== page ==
This trick might sound silly when you read it, but if it wasn’t a proven method of getting people to order specific items, it wouldn’t be utilized by so many restaurants. You may have looked at a restaurant’s menu and noticed that some items are surrounded by some sort of box, whether it has some fancy flourishes on it, or it is simply just a different colour that stands out from the rest of the menu. Either way this box is there for a specific reason, that is to draw your eye to those menu items. A simple box might seem like it’s not some big trick that restaurants use to influence what people order, but it actually is exactly that. What you may not realize is these boxes are actually proven to make people more likely to buy those menu items, so restaurants use them to sell more expensive items or menu items that they make a higher profit margin on. Most people think nothing of those boxes, they can be found on almost every restaurant menu in North America, but those little boxes are actually a trick used to make you order what the restaurant wants you to order.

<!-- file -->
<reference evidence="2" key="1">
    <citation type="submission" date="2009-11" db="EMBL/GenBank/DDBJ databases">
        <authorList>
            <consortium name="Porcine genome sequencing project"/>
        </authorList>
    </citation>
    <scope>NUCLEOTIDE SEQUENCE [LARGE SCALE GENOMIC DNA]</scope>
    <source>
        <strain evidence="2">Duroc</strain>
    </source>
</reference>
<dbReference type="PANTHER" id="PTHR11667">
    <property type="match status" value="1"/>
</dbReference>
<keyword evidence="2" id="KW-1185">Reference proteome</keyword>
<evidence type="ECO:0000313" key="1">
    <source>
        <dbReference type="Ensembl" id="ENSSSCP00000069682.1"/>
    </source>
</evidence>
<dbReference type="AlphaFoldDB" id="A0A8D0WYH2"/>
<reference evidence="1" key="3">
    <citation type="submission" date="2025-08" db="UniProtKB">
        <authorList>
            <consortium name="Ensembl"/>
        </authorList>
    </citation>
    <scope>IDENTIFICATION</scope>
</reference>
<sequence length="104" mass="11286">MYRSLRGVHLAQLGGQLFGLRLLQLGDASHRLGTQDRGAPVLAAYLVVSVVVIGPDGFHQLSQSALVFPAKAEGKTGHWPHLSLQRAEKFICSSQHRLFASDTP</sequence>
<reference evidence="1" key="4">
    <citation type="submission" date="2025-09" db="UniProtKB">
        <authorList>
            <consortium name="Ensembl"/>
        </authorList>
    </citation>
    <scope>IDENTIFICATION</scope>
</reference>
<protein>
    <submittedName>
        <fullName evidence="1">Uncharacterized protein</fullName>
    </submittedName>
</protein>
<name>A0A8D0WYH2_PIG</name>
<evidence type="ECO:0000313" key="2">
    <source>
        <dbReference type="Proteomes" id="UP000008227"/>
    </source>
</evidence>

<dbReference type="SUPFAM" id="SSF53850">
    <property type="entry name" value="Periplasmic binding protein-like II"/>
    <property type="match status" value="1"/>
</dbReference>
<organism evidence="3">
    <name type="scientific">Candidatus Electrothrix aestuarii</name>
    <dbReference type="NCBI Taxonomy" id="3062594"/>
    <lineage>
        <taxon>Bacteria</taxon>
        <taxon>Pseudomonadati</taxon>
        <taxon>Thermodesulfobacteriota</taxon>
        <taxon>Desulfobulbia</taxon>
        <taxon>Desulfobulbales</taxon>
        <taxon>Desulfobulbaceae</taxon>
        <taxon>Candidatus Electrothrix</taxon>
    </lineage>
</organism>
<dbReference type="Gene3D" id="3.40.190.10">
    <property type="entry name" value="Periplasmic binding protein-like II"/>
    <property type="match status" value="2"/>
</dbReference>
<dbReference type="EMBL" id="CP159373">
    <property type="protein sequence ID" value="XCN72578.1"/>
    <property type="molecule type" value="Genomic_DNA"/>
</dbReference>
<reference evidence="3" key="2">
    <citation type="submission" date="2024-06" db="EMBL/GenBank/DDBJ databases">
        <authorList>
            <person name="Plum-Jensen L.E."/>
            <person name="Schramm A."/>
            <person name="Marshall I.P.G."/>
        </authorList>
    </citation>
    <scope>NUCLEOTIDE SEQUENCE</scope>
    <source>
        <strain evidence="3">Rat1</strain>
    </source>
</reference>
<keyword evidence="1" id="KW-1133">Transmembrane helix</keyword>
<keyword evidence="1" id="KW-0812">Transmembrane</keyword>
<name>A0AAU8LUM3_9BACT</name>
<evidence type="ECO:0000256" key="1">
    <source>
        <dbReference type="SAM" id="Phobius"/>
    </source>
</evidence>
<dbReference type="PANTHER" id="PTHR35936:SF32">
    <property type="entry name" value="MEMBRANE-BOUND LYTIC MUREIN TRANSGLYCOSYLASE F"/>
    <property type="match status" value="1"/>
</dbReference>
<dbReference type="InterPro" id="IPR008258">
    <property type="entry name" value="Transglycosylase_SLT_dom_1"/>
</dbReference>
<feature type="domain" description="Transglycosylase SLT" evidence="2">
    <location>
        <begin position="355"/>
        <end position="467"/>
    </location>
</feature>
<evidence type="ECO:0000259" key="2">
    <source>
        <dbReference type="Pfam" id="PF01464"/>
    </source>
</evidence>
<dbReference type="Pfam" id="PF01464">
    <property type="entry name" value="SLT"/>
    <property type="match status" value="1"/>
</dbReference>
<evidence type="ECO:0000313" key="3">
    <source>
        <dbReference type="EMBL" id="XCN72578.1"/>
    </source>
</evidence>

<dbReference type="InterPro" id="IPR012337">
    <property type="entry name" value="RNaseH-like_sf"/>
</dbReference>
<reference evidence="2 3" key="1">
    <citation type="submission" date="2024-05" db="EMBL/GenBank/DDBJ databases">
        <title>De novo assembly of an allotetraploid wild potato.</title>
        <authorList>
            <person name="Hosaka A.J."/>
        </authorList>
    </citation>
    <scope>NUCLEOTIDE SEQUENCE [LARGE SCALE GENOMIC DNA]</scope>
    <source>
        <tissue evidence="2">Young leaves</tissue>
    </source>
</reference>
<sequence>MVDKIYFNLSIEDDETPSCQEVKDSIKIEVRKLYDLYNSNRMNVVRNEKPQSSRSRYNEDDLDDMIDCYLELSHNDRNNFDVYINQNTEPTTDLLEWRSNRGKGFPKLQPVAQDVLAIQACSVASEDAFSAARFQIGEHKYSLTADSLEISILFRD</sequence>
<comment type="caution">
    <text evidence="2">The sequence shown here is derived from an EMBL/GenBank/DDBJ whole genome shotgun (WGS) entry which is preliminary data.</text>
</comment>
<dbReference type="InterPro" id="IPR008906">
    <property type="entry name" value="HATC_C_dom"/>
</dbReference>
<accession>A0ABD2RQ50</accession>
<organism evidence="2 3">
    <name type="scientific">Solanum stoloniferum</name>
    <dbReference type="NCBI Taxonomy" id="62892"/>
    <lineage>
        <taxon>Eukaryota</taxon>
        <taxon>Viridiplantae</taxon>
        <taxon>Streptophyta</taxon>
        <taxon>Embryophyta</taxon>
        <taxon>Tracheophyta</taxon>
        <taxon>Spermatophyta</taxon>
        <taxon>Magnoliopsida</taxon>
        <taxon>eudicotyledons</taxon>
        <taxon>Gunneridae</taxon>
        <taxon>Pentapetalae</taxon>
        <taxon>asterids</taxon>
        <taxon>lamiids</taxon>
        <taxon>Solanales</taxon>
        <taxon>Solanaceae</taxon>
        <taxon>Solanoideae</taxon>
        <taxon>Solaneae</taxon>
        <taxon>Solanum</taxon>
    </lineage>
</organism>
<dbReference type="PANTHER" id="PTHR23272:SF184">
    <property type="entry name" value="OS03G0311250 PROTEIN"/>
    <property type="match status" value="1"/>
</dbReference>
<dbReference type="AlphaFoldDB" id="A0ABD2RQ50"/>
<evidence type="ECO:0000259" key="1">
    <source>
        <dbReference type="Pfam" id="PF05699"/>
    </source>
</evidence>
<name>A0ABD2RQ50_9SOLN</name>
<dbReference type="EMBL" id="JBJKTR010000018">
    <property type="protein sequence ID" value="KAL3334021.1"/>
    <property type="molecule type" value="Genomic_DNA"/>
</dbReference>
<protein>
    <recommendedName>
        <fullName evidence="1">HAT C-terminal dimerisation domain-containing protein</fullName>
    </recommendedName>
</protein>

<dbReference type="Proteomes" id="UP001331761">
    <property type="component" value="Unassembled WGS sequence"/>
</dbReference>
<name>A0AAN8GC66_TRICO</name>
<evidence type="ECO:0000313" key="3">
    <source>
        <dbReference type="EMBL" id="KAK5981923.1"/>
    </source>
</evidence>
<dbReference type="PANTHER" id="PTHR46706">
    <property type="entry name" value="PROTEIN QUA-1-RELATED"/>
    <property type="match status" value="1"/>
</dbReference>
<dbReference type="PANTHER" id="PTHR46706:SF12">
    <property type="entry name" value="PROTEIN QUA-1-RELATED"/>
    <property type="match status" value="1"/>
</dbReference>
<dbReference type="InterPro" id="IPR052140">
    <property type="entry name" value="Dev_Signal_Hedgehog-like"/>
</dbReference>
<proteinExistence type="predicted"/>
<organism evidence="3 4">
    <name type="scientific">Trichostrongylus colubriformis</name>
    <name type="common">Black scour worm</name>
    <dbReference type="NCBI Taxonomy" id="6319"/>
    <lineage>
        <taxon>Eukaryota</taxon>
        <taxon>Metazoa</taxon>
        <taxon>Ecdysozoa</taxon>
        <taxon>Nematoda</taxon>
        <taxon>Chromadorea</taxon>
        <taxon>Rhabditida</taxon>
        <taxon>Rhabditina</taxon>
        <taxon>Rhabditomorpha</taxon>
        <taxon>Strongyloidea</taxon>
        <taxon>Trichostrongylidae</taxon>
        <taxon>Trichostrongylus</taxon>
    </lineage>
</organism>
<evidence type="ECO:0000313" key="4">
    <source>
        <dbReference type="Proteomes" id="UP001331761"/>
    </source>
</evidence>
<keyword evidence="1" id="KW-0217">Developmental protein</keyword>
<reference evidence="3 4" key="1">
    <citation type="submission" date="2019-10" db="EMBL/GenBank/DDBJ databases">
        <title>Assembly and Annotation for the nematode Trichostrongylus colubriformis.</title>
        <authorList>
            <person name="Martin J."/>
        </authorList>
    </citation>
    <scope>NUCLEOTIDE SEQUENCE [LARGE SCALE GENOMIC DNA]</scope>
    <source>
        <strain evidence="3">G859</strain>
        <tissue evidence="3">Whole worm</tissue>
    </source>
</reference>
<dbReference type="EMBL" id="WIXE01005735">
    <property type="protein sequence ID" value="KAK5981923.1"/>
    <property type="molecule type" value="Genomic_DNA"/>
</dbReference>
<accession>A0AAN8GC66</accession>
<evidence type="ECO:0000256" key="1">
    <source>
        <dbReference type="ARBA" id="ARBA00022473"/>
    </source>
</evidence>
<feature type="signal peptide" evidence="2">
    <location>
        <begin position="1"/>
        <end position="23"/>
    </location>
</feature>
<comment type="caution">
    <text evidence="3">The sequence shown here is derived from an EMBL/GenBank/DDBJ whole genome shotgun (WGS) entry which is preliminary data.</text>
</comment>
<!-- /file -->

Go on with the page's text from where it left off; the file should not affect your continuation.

3. Font and placement
A menu’s font is usually chosen to be easy to read for everyone and stand out nicely from the background of the menu, they want people to be able to read everything and make a choice. Restaurants, especially those that are on the more expensive side of things, actually use different fonts and placement to make it harder for you to compare prices on different menu items. They do this in order to confuse you and try to get you to order items that may not be the best deal for your money but they may make more profit off of that item. A lot of higher end restaurants with have their prices in the middle of the menu, making it so you’re more likely to read the description of the dish before you see the price. If the prices are not all lined up nicely along the side so you can see all of them together, it makes it harder for the customer to compare and more likely to just pick a dish and order it. A lot of nicer restaurants will also leave out any currency symbols and list the price as just a number, this has actually been proven to get people to spend more.
2. Specials and brand names